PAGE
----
From my regular series of Design Icons written for ABC RN Blueprint. You can find others on my main page and also on the Blueprint and Podcasts pages.
The Confucius mansion was broadcast on the 14th May 2022. You can listen to the audio here.
Master Kong, or Confucius as most of us know him, died over two and a half thousand years ago but the venerable sage’s impact on Chinese life was immense and long-lasting. While we can’t view the actual rooms in which he lived and worked, it’s still possible to visit the home of his descendants in the pleasant town of Qufu in Shandong province. Standing next to the huge Confucius temple, one of the largest in China, the Confucius Mansion is as interesting for its design as its history. Like the temple, the original structure was built in the 400sBC but was replaced and extended over the centuries so that it came to cover seven hectares and include 170 separate buildings, many of which survive. It’s an historical artefact, no question, but walking through its quiet courtyards and moving from open space to closed chamber, it’s impossible not to sense how one is being manipulated by the building, how your pace slows in some areas and quickens in others, and you’re drawn to areas in which you want to linger. This is thoughtful architecture and that’s down to feng shui, the traditional Chinese way of assessing and arranging the home so that it supports those who live in it. As the most important family in China after the Emperor’s, the Confucius home was said to have the best feng shui in China. And even if you know nothing about this ancient art, it’s impossible not to notice certain quirks. Like the way the foundations of some buildings are placed on the ground rather than dug deep into it. This was key to the feng shui belief that disturbing the earth would arouse the earth dragon’s ire, causing bad luck, but it’s rather like the present-day notion of touching this earth lightly, so beautifully expressed in the work of architects like Glenn Murcutt. You’ll find this also in the nearby cemetery, which contains generations of the Confucius family, the tombs formed from mounded earth rather than covered pits. No dragons were hurt in the making of it.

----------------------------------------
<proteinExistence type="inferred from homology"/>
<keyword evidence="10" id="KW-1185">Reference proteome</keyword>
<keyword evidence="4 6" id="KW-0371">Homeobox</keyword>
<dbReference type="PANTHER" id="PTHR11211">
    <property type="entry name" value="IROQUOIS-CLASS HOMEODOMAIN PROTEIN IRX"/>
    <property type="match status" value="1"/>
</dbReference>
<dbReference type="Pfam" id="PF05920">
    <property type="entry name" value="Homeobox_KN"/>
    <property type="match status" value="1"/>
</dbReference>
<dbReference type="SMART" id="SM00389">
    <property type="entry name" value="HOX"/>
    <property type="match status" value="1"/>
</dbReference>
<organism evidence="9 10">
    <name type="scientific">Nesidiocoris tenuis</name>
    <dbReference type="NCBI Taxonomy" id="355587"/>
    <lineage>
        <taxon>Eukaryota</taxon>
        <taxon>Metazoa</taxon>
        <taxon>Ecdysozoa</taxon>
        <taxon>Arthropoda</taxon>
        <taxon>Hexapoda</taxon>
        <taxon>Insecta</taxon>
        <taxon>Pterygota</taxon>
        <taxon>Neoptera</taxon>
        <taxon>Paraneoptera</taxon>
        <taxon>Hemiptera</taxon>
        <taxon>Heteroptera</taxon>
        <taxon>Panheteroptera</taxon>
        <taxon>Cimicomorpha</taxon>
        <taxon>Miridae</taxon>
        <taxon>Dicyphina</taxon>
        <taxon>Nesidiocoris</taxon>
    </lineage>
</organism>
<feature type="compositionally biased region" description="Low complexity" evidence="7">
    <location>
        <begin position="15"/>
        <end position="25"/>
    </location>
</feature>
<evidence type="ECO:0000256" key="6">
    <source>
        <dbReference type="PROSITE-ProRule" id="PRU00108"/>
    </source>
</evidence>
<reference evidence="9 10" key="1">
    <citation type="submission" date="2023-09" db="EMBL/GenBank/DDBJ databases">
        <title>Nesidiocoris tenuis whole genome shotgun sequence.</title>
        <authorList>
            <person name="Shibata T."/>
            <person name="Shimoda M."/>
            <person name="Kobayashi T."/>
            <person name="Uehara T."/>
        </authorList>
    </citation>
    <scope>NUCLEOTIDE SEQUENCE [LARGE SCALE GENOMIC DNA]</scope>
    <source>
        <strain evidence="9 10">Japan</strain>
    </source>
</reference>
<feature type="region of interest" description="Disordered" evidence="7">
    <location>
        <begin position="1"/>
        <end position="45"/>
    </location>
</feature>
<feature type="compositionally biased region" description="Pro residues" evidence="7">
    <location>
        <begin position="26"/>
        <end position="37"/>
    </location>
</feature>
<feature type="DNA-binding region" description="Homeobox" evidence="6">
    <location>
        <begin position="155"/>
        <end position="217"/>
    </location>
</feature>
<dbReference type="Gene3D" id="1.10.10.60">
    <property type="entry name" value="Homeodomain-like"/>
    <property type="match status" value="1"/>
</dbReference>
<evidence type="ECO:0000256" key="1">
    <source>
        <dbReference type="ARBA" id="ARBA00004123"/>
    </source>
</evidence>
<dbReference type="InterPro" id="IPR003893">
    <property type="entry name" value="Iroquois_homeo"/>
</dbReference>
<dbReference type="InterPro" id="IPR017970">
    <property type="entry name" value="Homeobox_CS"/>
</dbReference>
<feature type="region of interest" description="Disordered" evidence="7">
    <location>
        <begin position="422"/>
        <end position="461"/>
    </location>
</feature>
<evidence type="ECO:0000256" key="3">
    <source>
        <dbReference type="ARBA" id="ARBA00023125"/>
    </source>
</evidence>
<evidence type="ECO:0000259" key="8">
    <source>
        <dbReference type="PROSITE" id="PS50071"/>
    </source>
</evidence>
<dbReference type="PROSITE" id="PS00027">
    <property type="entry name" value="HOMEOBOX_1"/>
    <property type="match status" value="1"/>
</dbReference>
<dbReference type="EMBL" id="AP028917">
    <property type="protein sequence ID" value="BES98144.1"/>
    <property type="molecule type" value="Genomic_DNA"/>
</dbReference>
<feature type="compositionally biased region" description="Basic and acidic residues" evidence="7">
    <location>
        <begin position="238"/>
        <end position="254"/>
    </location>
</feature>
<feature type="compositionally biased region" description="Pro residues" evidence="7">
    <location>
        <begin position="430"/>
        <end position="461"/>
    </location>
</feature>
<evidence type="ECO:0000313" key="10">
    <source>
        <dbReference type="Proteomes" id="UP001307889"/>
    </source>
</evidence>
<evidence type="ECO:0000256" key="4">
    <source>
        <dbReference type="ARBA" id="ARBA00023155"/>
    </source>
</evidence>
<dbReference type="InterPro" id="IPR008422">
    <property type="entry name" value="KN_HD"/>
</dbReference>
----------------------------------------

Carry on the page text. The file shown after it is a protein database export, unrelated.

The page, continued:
There are other things at the Mansion, like the way gateways clearly lead from one space to another while not allowing you to see beyond them, making a more restful transition as you move about. There are more esoteric elements, like the way residents occupied certain sectors of the mansion according to compass directions. An easterly aspect, for example, ensured the head of the household received the strong energy of the morning. The privacy of the family was also very important, as seen in the way fresh water was delivered through a trough set in a wall that is screened so that the family would not be seen; for anyone other than family to enter this area was punishable by death.
Regardless of the archaic and patriarchal beliefs behind this fascinating complex of buildings, it still has relevance. How mindful are we today in the planning of our homes when we choose where we might sleep or study? Often we have no choice and make the best of what we get, but even when we have the chance to start afresh, we can overlook aspects of what is most important to us, such as privacy, sound and the quality of light. Architecture is always about context and the ability to adapt concepts. Despite its enormous size, the Confucius Mansion demonstrates design ideas that can be used in the home today, whatever its size. An age-old lesson imbued with truly sage advice.